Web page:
If you were thinking Spring has not sprung, I think you’re no longer having those thoughts. Spring has sprung at High Hand Nursery. Here are a few more of my places to visit in the nursery besides our fabulous greenhouse. 

The hosta, heuchera and hakonechloa house, all great colorful perennials for shade. As I told you I love foliage color, I also love dependability. Tune in this Sunday with Farmer Fred as we’re going to talk about these dependable perennials.

I love Japanese Maples. Don’t have much more to say about them other than “I really love Japanese Maples”. We have the coolest selection of every size, shape and color you can imagine. Yes, Farmer Fred and I will be talking about Japanese Maples, this Sunday on the KFBK Garden Show, 93.1 FM/1530AM KFBK-Sacramento. And then we’ll be running over to Get Growing With Farmer Fred, Talk650-KSTE Sacramento.  Ok, Fred did I get that right? That’s a lot of back slashing, numbers and letters.

My favorite Japanese Maple, Acer palmatum ‘Ryusen’. I use it as a groundcover.

Acer shirasawanum ‘Full Moon’. Very cool, slow growing maple for full shade and for brightening up the shady darkness

I like foliage color and the dependability of geraniums.

Who says you can’t grow peonies in Sacramento?

My favorite azalea, “Red Ruffles”. I’ve been using this azalea for years in landscaping. It is a dependable bloomer and a consistent grower. Did I mention it’s a rebloomer? It does not say it on the tag, but trust me, it reblooms in the garden.

High Hand vegetables are here. I came out here yesterday and picked a salad right off our vegetable tables. Fun! Come in and pick out a pot and plant a salad. It’s a cut and come again plant. It will provide many salads from one bowl.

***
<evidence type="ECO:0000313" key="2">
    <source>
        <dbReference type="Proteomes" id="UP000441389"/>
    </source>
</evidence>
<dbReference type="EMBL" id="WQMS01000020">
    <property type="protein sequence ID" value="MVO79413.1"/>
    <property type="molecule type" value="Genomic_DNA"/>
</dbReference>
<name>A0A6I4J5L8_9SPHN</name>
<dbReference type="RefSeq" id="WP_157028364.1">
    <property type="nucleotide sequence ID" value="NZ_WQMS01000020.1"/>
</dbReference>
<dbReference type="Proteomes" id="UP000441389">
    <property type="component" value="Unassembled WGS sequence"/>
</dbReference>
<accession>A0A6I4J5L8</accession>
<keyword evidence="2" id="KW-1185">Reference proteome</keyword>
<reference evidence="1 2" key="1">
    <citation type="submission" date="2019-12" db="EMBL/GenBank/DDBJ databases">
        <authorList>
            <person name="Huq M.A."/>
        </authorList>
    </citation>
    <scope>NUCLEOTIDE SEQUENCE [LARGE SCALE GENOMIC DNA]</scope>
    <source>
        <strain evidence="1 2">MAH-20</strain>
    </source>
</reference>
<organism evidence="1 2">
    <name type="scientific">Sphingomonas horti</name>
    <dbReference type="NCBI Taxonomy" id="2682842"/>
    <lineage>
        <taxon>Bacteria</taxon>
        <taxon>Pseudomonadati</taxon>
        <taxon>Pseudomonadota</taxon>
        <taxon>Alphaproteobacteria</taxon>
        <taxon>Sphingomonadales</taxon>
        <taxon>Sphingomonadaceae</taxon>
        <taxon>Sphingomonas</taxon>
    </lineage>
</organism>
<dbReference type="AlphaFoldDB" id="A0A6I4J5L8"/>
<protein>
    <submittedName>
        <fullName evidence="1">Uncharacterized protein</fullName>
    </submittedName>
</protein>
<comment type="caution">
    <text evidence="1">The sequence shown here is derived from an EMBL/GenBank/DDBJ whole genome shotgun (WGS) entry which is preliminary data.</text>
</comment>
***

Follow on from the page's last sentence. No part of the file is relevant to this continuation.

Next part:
High Hand’s famous basil trees. Let me explain. This is a Greek basil, called Savour. When it is grafted onto a hardy variety of wild basil, it creates a hardy perennial basil if brought into a sunny window in wintertime. It’s excellent taste can be snipped right into the pan for the freshest of freshness.

Can we switch subjects for a minute? Are we done with case building that Spring has sprung? I think I’ve made my case. Spring is here so spring on into High Hand Nursery.

May 13th, High Hand Nursery presents Bloomtastic at Maple Rock Gardens.

Tickets for Maple Rock Gardens are $10.00 and can be purchased online at www.highhand.com or at the nursery. Parking is free and our new entrance from Highway 193 to the garden is wide open and easily accessible after a year of construction.

If you’re still not convinced of a springing, sprung Spring that has sprung, then join me this Sunday as Farmer Fred and I get snarky on the radio. Isn’t this ridiculous that we’re all bundled up at the end of April?

Whew! I’m exhausted from all the tongue twisting words. If pictures don’t say a thousand words that Spring has sprung, then I can’t help you. Who doesn’t like pictures?

See you at High Hand Nursery. See you on the radio this Sunday with Farmer Fred.

Scott